Meet the Inklings
The chronicles of Narnia is an awesome series that has been enjoyed by children and adults alike from the moment that it was penned by the great C.S. Lewis.
I know it's also been enjoyed by adults because I didn't actually read the series until I read the stories to my own daughter about five years ago. Since then we've been totally hooked and have the well worn seven volume set as well as the movies that have been made.
My wife had the privilege of reading the books when she was a child and it was her set that we used to read, they've become a special family heirloom full of treasured memories and fun together. There is no better gift for a family than this series.
Told through the eyes of children the books were written almost in sequence with the exception that the last book written (The Magicians nephew) is actually the first in the series and explains how this magical world came into being.
The most famous of the books was the second written, "The Lion the Witch and the Wardrobe" is the story of how four children (Peter, Susan, Edmund and Lucy) evacuated from London during world war 2 came to live with an eccentric professor in the countryside and how they discover Narnia, a magical land in turmoil that is ruled by an evil witch.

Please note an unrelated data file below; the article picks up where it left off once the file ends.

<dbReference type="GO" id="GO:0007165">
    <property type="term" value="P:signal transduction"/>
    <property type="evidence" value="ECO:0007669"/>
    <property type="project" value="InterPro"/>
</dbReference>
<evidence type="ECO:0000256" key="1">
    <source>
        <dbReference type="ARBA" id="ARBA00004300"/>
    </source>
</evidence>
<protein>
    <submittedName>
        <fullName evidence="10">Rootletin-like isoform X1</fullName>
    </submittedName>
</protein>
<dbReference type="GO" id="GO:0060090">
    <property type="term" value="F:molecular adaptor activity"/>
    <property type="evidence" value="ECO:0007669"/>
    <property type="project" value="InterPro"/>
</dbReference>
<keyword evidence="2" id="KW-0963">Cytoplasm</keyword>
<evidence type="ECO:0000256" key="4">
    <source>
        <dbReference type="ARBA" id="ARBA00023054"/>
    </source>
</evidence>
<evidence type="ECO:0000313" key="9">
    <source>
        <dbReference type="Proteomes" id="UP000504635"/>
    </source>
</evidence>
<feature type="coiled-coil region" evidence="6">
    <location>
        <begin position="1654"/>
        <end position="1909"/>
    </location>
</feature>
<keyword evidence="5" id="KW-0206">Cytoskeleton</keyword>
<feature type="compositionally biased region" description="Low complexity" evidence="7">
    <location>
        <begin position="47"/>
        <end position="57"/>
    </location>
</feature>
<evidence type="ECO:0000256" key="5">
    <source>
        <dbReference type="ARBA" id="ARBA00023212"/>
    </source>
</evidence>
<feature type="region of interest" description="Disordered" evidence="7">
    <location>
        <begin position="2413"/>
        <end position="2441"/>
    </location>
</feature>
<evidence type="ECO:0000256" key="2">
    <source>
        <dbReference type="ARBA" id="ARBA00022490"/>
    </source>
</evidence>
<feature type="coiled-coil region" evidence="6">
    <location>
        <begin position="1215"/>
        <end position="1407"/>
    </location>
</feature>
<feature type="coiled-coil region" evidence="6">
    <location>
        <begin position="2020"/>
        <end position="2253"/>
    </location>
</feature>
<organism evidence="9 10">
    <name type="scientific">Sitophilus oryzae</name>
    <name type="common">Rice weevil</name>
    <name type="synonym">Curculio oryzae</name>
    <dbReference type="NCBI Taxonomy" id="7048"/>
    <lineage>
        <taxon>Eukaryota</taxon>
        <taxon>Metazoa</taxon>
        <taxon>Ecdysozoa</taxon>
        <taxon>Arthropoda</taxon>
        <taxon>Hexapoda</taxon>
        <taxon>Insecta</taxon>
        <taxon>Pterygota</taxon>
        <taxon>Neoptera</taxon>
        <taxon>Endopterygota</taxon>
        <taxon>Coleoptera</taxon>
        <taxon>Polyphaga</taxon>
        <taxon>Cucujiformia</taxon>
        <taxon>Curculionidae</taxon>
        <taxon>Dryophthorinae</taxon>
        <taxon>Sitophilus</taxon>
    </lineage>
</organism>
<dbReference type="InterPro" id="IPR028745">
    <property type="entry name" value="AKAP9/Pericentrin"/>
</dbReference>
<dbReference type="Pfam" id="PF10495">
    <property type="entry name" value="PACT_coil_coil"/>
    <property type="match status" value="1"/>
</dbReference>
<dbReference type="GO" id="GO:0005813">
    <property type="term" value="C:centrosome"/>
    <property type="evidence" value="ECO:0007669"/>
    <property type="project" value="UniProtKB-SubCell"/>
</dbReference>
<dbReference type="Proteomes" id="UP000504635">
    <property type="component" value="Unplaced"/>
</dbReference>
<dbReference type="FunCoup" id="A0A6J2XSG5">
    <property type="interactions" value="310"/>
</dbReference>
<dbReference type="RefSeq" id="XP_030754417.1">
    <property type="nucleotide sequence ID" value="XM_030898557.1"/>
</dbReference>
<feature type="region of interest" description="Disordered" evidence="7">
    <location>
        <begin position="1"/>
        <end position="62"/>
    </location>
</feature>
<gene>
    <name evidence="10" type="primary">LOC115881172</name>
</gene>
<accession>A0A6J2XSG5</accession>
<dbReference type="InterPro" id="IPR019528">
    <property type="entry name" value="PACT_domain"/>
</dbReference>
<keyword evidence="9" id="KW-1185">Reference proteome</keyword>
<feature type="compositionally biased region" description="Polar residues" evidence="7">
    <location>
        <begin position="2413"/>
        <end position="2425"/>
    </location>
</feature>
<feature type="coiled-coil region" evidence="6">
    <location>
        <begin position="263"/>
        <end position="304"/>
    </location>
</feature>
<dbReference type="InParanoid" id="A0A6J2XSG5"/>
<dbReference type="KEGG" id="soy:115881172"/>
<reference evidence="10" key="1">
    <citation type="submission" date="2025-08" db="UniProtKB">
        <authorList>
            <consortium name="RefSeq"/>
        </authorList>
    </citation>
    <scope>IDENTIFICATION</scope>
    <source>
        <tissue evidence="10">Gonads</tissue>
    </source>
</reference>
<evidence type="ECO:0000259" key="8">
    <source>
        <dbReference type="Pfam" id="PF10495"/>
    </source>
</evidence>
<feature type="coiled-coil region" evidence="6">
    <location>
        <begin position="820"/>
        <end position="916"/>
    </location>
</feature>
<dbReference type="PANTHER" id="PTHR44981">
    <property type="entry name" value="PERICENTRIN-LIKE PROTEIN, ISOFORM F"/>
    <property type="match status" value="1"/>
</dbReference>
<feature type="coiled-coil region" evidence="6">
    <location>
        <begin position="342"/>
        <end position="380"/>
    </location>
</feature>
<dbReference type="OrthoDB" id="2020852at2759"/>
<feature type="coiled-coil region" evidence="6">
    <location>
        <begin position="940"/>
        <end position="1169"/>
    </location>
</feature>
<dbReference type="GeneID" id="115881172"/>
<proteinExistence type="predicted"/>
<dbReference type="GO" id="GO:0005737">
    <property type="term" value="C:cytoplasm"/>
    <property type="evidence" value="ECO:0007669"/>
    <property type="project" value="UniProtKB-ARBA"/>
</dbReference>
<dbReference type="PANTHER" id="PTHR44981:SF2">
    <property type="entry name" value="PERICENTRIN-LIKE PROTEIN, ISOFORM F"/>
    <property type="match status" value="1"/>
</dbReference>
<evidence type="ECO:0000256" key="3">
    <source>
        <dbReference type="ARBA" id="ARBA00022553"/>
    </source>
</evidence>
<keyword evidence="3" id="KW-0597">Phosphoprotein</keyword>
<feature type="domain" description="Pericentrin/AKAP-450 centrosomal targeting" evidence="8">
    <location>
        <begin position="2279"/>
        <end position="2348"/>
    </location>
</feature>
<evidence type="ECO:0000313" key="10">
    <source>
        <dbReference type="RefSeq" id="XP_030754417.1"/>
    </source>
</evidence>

There they discover an ancient prophecy that 'When the sons of Adam and the daughters of Eve sit on the throne of Narnia then everything shall be put right' and the also learn about a powerful Lion who has the power to make this happen, his name is Aslan and while "he's been away, but he is returning"
Lewis had been fascinated by Norse mythology since childhood and at Oxford he had the chance to really indulge his passion for it. He soon made friends among the faculty and found other like minded lecturers, three of which were to become lifelong friends and would slowly lead him back to faith.
Lewis himself says that he started to not believe in God around about the age of fifteen. Though he saw it more that he was angry at God 'for not existing'